Experimental pioneer Andrew Poppy is to perform his new cinematic happening in Liverpool, Getintothis’ Peter Guy looks ahead to a truly unique offering at The Capstone Theatre.
Avant-garde composer and musician Andrew Poppy is to bring his ‘cosmic opera’ Hoarse Songs to Liverpool.
Poppy‘s Hoarse Songs is both a new album and performance – a recording, a concert and a cinematic happening, all at the same time and it is to be performed at The Capstone Theatre on Friday April 12.
Poppy, who is orchestrates and works as a record producer and writer, boasts a unique body of work; his collaborations mix acoustic and electronic sounds with language, visual images and performance disciplines.
Hoarse Songs blends the piano, electronic sounds, orchestral textures and vocal from ‘the four corners of a circle that Mr Poppy dances in‘.
In the 1970s Poppy studied music at Goldsmiths College where he began performing Glass, Riley, Cage and Feldman and composing.
He later attended a summer school with John Cage and started collaborating with other musical artists, choreographers, theatre makers and performance artists.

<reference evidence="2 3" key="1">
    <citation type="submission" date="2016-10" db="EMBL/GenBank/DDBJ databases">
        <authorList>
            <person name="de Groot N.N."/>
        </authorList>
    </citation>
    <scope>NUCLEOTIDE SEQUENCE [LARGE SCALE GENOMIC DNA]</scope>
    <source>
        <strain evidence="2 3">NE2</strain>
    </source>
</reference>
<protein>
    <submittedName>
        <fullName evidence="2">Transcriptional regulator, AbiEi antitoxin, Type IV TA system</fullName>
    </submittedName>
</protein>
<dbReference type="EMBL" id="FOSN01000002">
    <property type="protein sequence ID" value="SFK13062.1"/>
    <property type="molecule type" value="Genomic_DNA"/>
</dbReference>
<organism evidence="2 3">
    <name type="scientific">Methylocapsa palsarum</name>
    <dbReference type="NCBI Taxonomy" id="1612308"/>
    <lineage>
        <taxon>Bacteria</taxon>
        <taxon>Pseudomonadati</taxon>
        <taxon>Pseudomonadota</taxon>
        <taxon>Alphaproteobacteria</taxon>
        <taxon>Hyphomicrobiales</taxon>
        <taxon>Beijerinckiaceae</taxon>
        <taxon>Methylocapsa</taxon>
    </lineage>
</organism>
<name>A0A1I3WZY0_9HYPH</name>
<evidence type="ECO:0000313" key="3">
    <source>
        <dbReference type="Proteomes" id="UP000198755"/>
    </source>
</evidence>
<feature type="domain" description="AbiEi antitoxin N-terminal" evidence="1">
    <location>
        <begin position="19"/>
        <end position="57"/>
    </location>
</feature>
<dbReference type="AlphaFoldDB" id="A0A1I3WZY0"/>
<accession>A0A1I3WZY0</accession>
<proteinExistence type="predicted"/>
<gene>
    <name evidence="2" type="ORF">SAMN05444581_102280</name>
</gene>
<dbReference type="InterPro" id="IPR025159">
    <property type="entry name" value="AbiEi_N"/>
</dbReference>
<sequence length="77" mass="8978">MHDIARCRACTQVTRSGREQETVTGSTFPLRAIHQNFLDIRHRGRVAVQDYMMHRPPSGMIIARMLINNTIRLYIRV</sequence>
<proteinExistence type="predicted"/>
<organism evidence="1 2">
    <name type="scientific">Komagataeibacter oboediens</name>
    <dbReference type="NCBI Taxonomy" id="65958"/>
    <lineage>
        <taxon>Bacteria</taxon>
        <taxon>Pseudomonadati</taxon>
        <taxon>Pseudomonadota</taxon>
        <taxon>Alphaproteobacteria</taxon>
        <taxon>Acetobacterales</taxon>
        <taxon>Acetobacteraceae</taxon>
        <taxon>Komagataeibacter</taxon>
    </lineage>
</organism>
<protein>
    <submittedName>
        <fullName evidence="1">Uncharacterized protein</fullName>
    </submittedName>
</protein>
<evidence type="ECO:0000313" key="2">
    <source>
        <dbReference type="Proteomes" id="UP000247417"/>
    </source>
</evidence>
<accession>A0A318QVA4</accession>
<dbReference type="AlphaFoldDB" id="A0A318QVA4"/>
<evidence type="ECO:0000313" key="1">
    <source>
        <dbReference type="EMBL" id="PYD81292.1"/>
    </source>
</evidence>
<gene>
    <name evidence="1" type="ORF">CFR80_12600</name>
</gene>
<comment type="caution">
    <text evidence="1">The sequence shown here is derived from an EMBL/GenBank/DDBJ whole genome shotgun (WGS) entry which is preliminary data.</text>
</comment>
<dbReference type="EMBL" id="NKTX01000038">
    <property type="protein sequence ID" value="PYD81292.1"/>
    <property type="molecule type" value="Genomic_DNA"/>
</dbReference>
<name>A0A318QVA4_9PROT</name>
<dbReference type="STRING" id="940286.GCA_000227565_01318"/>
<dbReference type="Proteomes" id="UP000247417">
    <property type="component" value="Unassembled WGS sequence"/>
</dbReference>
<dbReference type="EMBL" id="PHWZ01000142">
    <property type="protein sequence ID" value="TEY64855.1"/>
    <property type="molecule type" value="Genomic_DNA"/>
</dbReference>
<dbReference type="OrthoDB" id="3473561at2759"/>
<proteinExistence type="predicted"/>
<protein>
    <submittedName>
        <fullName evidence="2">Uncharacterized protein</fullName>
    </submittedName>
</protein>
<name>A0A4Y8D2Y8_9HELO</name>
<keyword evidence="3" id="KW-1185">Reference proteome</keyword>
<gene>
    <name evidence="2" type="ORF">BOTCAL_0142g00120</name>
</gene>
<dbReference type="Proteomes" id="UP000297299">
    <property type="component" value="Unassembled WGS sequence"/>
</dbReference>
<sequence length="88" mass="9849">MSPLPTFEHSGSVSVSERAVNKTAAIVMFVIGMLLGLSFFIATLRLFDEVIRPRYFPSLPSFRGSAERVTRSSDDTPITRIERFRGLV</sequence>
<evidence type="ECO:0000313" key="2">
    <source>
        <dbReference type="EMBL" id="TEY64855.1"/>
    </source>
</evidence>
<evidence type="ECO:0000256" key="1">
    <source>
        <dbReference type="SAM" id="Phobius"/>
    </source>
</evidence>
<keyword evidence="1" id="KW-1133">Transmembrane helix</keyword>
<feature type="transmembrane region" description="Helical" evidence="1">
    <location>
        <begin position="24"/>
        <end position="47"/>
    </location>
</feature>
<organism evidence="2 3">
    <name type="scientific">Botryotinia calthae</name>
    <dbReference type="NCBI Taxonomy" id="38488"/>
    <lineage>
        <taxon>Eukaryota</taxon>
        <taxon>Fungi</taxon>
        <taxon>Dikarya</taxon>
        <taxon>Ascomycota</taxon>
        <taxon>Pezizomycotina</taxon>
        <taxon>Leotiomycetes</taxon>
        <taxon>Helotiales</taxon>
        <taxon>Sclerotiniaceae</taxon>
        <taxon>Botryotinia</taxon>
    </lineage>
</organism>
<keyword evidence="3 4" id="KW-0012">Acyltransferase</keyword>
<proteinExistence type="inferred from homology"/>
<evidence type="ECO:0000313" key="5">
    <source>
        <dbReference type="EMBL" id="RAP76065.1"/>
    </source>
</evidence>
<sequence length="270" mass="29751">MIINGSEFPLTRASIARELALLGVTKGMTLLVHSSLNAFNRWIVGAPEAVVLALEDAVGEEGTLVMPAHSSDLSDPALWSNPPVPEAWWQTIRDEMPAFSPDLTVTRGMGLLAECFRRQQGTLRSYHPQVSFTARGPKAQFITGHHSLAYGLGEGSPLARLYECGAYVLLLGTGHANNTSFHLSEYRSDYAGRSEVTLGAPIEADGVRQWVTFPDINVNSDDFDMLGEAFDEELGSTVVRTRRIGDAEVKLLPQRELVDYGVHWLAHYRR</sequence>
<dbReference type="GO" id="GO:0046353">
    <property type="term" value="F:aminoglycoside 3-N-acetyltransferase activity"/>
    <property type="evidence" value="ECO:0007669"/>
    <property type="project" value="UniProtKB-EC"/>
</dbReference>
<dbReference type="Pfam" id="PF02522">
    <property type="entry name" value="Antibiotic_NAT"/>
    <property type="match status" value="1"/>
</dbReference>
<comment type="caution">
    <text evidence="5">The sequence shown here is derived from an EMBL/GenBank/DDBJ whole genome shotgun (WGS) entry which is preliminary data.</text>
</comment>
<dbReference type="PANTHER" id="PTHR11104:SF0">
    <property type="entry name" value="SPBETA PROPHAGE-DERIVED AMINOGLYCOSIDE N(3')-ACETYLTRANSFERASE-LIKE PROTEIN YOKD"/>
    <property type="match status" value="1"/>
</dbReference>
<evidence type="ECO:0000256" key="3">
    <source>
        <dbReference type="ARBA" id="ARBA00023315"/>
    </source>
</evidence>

He signed to Trevor Horn and Paul Morley’s maverick pop label ZTT releasing his first album The Beating of Wings in 1985. He continues to make projects which evade classification.
He has made guest appearances with the BBC concert orchestra both as pianist and live dub mixer. His three albums for ZTT Records in the 1980s have recently been bought by Universal Music.
Hoarse Songs was previewed at The Barge House performance space in London in September 2018.
It has been described as ‘a Cosmic Opera, a metaphysical waking up echoing the spiritual quest of Solaris’. It is an opera without opera singers or a traditional narrative.
But the thematics develop around contemporary ideas and issues: the veiled intimacy of couples, the introspection of place and the fluidity of gender.
Andrew’s recent performances have included festivals in London, Turin, Oporto.
“Creative work is always an invitation, a conversation, a translation, and a collaboration,” Andrew tells Getintothis.
“The ten pieces are like questions, or a ‘calling out’. A call that the imagination of the audience answers. It’s also how the show has developed. Each Sonic Scene has given rise to a visual answer from ten different visual artists.
“Some abstract, others humorous. I’m in five of them, inhabiting costumes of different kinds and one of them has been specially designed and is more like a sculpture. But there’s no space suit!”